Wednesday, 1 September 2010

Freaks | Introduction | Monster Marketing

Week 15 | Freaks | Contents

Tuesday | Poetry | La Grand Guignol de Silkworm
Wednesday | Fiction | One of Us! One of Us! 
Thursday | Music | RPGs Are Like Guitars


I admit there's an element of brutality in all my work - it's part of the truth about human existence I always want to explore - but the last thing I'm trying to do is put on some kind of freak show, inviting people to get off on other people's pain and humiliation.
Todd Solondz

This week you are in for a freak-treat, monsters, mutants and madness.

It is no coincidence that freak shows have been popular throughout history. One of the earliest examples is Lazarus Colloredo and his parasitic twin brother John Baptista who toured 17th century Europe. The upper body and left leg of Baptista protruded from the torso of his mobile brother Lazurus. According to historical records, Lazarus was a handsome and charming man apart from this brother dangling before him. In 1884 the legend Joseph Merrick exhibited as ‘The Elephant Man’. More recently, ‘999 Eyes Freakshow’ started up as the last genuine traveling freakshow in the United States. This brings us right up to the present where we have the current series of Big Brother.

In short, oddness is and has always been a commodity, as such is sold and bought, and for it to sell well, marketed.

The seed of this article was sown from the Ballad of Ekimo Nell, which Phil posted up the other day. The ballad itself was news to me but the movie poster was not. I remember first seeing it as a kid in a book called 'Worst Movie Posters of All Time' - which is probably 'The Most Inappropriate Name of a Poster Book of All Time' as it contained some of the most fantastic images and tag lines of movie history. It is book about selling monsters, pandering to our love of freaks and making freak mountains out of odd molehills.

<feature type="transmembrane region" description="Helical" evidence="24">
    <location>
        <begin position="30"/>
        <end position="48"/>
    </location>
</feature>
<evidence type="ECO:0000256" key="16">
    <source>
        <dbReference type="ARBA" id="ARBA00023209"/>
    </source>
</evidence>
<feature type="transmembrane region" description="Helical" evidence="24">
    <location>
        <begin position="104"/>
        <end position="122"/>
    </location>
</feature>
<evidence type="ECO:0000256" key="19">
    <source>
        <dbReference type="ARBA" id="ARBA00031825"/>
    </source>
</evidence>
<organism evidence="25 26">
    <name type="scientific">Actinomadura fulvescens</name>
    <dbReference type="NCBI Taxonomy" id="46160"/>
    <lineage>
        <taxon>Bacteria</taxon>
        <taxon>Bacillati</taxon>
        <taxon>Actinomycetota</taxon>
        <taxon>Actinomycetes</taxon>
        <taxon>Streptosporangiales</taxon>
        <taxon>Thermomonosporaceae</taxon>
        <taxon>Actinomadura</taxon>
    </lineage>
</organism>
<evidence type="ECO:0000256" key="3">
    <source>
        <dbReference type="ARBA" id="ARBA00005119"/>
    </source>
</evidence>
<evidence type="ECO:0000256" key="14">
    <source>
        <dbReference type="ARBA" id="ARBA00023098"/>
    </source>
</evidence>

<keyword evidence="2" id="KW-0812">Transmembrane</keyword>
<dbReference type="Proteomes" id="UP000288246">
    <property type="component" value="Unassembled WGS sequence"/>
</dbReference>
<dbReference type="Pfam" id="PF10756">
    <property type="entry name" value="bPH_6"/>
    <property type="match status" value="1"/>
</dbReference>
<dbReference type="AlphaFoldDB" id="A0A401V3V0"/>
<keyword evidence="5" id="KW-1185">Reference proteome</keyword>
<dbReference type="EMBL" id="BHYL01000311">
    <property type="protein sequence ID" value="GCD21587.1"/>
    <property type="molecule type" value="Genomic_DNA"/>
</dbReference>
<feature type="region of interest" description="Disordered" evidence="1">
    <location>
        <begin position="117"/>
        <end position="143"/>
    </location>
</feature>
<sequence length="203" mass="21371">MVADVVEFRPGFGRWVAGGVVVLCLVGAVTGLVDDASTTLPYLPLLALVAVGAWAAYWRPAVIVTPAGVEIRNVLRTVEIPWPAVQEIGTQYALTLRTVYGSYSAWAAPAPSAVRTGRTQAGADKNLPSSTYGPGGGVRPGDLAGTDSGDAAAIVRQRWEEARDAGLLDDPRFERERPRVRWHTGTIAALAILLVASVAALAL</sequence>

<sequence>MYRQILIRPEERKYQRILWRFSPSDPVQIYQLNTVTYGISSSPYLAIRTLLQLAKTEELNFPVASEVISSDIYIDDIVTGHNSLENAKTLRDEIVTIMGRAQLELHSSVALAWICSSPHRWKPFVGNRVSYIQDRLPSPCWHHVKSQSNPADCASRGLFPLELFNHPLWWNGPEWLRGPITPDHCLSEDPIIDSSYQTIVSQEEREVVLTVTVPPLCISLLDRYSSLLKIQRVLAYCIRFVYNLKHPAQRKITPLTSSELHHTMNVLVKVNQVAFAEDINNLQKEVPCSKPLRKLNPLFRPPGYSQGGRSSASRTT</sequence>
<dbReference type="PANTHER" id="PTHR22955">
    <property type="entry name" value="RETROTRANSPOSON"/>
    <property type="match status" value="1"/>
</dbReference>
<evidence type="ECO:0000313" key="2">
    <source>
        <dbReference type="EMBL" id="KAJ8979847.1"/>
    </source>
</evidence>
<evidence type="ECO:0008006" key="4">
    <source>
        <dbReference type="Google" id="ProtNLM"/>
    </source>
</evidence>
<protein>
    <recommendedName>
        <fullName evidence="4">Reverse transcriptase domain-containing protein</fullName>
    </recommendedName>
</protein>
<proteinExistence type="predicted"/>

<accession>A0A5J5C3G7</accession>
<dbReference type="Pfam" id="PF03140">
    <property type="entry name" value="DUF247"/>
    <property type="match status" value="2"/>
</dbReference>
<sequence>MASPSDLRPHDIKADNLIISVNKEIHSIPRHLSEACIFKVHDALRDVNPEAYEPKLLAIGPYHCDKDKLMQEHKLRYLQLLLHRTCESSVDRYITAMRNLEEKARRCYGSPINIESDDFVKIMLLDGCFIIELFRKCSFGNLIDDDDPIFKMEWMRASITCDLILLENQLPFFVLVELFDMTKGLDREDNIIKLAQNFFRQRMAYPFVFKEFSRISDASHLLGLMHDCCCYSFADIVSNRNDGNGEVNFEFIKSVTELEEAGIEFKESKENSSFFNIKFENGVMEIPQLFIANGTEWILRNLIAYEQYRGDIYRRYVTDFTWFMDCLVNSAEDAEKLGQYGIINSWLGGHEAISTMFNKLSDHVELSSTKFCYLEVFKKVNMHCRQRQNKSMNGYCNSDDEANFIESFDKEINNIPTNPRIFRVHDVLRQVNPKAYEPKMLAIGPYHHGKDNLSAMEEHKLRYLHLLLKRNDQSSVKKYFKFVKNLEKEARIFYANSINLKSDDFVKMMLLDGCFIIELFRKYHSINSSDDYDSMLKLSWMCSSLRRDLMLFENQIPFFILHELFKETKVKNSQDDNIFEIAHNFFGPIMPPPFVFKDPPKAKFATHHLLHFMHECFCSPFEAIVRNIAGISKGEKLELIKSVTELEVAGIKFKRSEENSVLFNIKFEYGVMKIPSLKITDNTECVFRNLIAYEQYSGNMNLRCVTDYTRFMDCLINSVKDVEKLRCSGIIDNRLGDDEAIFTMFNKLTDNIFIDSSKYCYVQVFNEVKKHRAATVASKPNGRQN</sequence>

I’d like to introduce you to a few of my favourites (apologies some of the images are poor, it's difficult to find decent ones as much of the evidence of the below movies has been tactfully destroyed)

5. The Groove Tube
K-S/Syn-Frank Enterprises

All is revealed in The Groove Tube. What turns the apes on? What makes a cop dance in the street? Who chases her through the woods? What Can Butz beer do for you? What has the night tonic done for her? Why are they eating grass? Produced, written and directed by Ken Shapiro. Oh Ken, you loon. 

4. Fire Maidens From Outer Space
Eros Films

A poster plastered with outrageous cut-price thrills, it promises both sex-starved beautiful aliens and some planet-ravishing creature of horror.  At the time, Picturegoer’s reviewer hailed it with the words: “A film I nominate as the stupidest ever”.

3. Queen of Outer Space
Allied Artists

A Zsa zsa Gabor classic – with a poster depicting Gabor languidly spread across the Venusian landscape wrapped by images of men romping with laser gun toting girls and another of a man grapping with a giant spider. Released in 1958, set in 1985.

2. The Dead One
Grand National Pictures

A deserving second place for the list of sights on offer.

SEE The Voodoo Princess call on the dead one to Kill! Kill! Kill!
SEE The Dead Ones come to life within their coffins
SEE Exotic rituals bring the dead to life
SEE Beautiful dancing girls

1.    The Black Scorpion

Warner Bros.

The chart topper of this little list because of the host of  most excellent tag lines including...

“We defy you not to get a genuine case of the horrors”

“Uncut! Shown exactly as filmed”

 And best of all, "Don't be ashamed to scream, it helps to relieve the tension"

Sleep tight,

James “The Human Human” Harringman

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